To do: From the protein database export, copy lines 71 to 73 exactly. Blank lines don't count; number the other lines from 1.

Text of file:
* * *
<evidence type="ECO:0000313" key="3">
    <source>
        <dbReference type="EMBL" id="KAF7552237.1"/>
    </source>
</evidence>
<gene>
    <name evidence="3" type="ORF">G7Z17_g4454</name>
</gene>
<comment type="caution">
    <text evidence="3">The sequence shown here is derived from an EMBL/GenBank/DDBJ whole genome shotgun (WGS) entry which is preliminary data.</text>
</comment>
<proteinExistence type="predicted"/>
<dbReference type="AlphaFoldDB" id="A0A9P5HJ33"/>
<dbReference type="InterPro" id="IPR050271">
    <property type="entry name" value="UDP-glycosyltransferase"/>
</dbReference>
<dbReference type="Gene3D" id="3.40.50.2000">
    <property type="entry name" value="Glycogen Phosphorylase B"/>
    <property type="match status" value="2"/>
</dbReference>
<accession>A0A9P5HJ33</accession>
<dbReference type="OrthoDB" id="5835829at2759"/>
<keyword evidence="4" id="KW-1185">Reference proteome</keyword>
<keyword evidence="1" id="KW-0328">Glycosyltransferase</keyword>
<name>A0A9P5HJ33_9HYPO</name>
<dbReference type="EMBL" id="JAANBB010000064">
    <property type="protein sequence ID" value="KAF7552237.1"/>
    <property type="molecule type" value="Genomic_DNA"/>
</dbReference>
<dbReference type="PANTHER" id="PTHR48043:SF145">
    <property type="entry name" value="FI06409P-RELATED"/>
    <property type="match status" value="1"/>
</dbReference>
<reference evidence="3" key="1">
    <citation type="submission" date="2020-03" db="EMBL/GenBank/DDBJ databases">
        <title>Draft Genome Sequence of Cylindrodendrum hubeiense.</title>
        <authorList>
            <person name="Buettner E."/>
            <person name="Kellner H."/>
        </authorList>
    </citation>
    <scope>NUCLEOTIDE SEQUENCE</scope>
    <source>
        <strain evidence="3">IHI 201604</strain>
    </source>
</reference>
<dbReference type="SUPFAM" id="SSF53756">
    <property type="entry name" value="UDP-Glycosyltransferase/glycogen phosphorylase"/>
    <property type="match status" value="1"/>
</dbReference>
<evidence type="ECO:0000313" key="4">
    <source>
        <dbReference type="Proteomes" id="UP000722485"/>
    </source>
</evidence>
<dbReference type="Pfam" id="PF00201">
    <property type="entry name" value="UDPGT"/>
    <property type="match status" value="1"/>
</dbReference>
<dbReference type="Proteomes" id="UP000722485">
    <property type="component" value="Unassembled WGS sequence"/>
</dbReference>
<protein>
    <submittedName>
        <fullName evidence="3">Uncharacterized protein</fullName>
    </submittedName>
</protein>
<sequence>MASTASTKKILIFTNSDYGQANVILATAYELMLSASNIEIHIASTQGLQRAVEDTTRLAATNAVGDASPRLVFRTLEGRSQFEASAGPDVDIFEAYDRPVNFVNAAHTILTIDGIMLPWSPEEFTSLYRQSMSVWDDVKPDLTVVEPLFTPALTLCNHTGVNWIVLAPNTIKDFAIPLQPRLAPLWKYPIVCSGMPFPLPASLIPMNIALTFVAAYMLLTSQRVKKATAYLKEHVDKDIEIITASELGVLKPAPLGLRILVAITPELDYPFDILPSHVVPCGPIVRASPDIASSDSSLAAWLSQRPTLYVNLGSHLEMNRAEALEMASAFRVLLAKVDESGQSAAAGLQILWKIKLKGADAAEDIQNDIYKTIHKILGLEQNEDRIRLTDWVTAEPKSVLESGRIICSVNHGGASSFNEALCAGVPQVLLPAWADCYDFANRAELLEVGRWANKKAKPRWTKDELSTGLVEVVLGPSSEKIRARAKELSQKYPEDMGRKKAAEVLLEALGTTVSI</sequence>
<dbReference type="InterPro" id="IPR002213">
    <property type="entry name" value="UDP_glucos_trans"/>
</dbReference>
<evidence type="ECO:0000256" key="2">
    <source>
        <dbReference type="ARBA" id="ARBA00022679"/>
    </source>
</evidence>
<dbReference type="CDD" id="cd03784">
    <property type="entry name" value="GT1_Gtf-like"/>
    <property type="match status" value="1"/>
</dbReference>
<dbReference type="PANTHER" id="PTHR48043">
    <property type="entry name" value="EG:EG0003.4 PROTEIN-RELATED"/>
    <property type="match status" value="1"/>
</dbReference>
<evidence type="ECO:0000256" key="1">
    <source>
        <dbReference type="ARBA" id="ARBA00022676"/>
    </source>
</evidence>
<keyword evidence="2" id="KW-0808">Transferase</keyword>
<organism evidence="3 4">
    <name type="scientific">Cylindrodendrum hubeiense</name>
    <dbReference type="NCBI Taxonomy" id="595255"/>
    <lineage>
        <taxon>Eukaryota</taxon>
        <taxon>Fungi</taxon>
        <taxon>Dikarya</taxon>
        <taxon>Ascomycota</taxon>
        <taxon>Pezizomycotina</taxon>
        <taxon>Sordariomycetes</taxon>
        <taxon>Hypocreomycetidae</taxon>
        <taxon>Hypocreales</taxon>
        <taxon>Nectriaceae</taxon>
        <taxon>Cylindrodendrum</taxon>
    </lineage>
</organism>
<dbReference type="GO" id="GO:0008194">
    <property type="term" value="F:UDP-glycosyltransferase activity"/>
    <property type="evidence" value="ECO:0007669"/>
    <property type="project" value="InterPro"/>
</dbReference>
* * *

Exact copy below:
</dbReference>
<evidence type="ECO:0000256" key="2">
    <source>